Blasphemy- Legislations, Freedom & Limitations


Blasphemy is punished in India under the provisions of the Indian Penal Code of 1860. India is a secular state, and hence all religions and denominations thereof are protected by blasphemy laws, but in countries such as Pakistan and Iran, just one religion (Islam in this case) is protected by blasphemy laws. While blasphemy is frequently viewed as an acceptable restriction on Freedom of Speech and Expression, it is also regarded as a barrier to the development of a scientific temper among people, as well as a technique of imposing the religious beliefs and virtues of one society over another. In this modern world, where freedom of speech and religion are widely regarded as fundamental and human rights, India, despite being a pluralist country with incomparable diversity in its population, has a vast ocean of varied conflicting opinions on Section 295-A of the Indian Penal Code, 1860, which is a law against blasphemy disguised as hate speech.

Addition of ‘Blasphemy’ to the Indian Law

The word “blasphemy” is derived from a Greek verb that means to speak evil. It also has roots in Judeo-Christian culture, where acts of verbal abuse or offenses against revered principles and sentiments are collectively referred to as blasphemy.

Blasphemy is a sin according to Catholic doctrine and is described as any curse, expression of displeasure, or vituperation directed at God. Blasphemy laws are frequently applied to preserve the integrity of any formal religion. The norm that the society seeks to uphold in order to maintain morality and religious beliefs in society is this sanctity. In India, people have always had the freedom to follow or reject “Dharma,” as well as to believe in or reject the existence of a higher power. Except during the periods of the invasion when foreign rulers steadfastly pressed the people of this land to convert to foreign faiths, forcing someone to believe something or not believing something has never been a part of the history of this civilization. But after the movemnet by Swami Shradhanand of the Arya Sama which aimed to reconvert the ‘converted’ Muslims of United India, back to Hindu through peaceful means initiated ‘not-so peaceful’ repercussions by both Muslim and Hindu communities. And the events which then took place let the British under pressure, to begin debating the need for blasphemy laws in India. This discussion was followed by a 300-page report, and eventually section 295A of the Indian Criminal Code—commonly known as “blasphemy”—was written into law.

Section 295-A- Its Impact & Repercussions

The Basic Responsibilities that every Indian Citizen is required to uphold were outlined in the 42nd Amendment. The word “secular” was added to the Constitution’s preamble, making it apparent that India is a secular nation that is not prejudiced towards any faith. This amendment protected the right to practice your faith freely and promoted the equality of all religions. There is a section of the Indian Penal Code that restricts this practice in accordance with the idea of secularism. Insults to any religion are prohibited by Section 295A. Any insult or slur used with the intentional and malicious goal of upsetting the modesty or religious beliefs and sensibilities of any Indian citizen is punishable by up to three years in prison and penalties. This slur may be expressed verbally or in writing. It is best to construe Section 295A broadly rather than strictly. The clause does not make every conduct that offends or tries to offend religious emotions illegal. It only classifies as crimes behaviors that are malevolent and purposeful. In Mahendra Singh Dhoni v. Yerraguntla Shyamsundar, the courts applied the same interpretation to Section 295 A.[1]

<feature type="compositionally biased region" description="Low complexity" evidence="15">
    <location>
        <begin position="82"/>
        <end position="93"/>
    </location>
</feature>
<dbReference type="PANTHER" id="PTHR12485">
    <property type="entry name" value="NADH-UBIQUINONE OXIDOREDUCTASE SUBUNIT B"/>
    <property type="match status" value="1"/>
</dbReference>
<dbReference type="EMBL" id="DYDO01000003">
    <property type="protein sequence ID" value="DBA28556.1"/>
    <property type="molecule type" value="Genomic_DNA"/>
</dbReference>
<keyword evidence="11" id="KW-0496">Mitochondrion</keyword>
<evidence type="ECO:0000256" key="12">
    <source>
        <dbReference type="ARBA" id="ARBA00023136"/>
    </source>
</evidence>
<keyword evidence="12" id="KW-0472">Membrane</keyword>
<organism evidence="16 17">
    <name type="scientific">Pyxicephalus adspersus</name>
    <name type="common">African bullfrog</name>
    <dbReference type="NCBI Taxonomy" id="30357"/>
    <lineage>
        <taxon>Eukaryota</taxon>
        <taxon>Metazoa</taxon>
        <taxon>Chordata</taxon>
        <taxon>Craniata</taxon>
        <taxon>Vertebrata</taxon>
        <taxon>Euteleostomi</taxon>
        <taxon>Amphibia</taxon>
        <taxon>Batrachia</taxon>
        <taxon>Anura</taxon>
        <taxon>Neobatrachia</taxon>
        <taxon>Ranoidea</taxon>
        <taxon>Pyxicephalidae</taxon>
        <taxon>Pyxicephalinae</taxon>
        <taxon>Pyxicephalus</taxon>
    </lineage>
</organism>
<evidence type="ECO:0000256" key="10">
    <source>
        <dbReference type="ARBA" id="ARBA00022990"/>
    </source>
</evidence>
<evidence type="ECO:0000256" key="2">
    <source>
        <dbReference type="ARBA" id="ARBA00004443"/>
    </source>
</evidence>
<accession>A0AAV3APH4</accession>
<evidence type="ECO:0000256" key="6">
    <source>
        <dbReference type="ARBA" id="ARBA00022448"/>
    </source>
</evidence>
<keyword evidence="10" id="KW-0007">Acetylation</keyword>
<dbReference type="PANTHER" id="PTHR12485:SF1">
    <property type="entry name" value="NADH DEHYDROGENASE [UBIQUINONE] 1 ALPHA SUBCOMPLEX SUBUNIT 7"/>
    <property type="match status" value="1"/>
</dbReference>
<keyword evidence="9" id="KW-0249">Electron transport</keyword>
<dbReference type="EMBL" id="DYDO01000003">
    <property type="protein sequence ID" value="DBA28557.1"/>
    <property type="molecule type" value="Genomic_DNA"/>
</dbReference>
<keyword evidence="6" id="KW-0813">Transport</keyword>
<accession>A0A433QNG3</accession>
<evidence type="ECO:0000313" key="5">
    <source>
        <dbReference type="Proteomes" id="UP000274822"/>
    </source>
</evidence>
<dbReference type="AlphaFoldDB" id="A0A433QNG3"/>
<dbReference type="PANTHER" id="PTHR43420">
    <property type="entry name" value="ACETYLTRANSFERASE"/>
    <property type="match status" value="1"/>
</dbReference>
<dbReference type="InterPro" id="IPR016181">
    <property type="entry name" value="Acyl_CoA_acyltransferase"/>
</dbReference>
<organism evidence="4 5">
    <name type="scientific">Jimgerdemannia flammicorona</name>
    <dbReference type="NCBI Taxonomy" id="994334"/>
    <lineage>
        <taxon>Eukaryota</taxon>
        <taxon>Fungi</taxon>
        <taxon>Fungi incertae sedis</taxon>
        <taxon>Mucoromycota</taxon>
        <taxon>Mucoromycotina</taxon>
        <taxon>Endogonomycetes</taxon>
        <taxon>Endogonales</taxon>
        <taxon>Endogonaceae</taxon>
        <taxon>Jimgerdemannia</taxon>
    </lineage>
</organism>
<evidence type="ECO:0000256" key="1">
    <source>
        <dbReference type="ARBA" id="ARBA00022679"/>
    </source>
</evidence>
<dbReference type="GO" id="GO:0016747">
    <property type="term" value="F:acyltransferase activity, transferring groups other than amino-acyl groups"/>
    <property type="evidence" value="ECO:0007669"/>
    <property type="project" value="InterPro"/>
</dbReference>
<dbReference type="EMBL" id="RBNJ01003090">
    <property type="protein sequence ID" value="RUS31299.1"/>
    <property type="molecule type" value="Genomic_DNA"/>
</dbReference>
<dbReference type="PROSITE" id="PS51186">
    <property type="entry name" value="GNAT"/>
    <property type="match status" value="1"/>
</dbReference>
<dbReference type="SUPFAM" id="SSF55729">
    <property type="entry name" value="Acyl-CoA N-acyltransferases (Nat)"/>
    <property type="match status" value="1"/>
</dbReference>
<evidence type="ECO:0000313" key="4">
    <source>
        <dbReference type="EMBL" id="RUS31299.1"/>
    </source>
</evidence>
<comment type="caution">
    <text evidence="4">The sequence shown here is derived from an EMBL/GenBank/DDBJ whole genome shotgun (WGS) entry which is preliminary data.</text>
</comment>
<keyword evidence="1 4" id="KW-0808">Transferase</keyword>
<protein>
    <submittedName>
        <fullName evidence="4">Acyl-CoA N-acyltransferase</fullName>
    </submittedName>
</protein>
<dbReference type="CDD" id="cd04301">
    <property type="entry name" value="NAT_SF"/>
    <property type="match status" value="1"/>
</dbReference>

The Ramji Lal Modi & The Ram Manohar Lohia Case

Additionally, there have been numerous constitutional defenses of blasphemy laws, including Ramji Lal Modi v. State of Uttar Pradesh. The five-judge panel, in this case, upheld the legality of section 295A. The defendant, Mr. Ramji Lal, served as the magazine’s editor. He was accused of posting articles that were offensive to religion. According to Mr. Ramji Lal, his right to free expression is properly protected by article 19 1. (a) of the constitution, and as a result, his content is likewise protected by the same provision. The court determined that only a limited number of maliciously motivated actions that hurt a particular class’s religious sensibilities are punishable under this clause. This insult must have the deliberate tendency to disturb public order. Regarding the validity of section 295A, the criminality of these actions is fully protected by paragraph (2) of article 199, which permits the imposition of justifiable limitations on the freedom of speech and expression. Nonetheless, there are also constitutional defenses for blasphemy laws.

The criteria for the blasphemy was also established by the Superintendent of the Central Jail in Fatehgarh v. Ram Manohar Lohia, according to which the speech that is prohibited must be connected to a disruption of the public order and that disruption cannot be remote. According to the case’s facts, the appellant was charged with giving statements that incited other farmers to forgo paying increased taxes to the government. According to the court, there must be a connection between what is said and the intention to provoke a disturbance.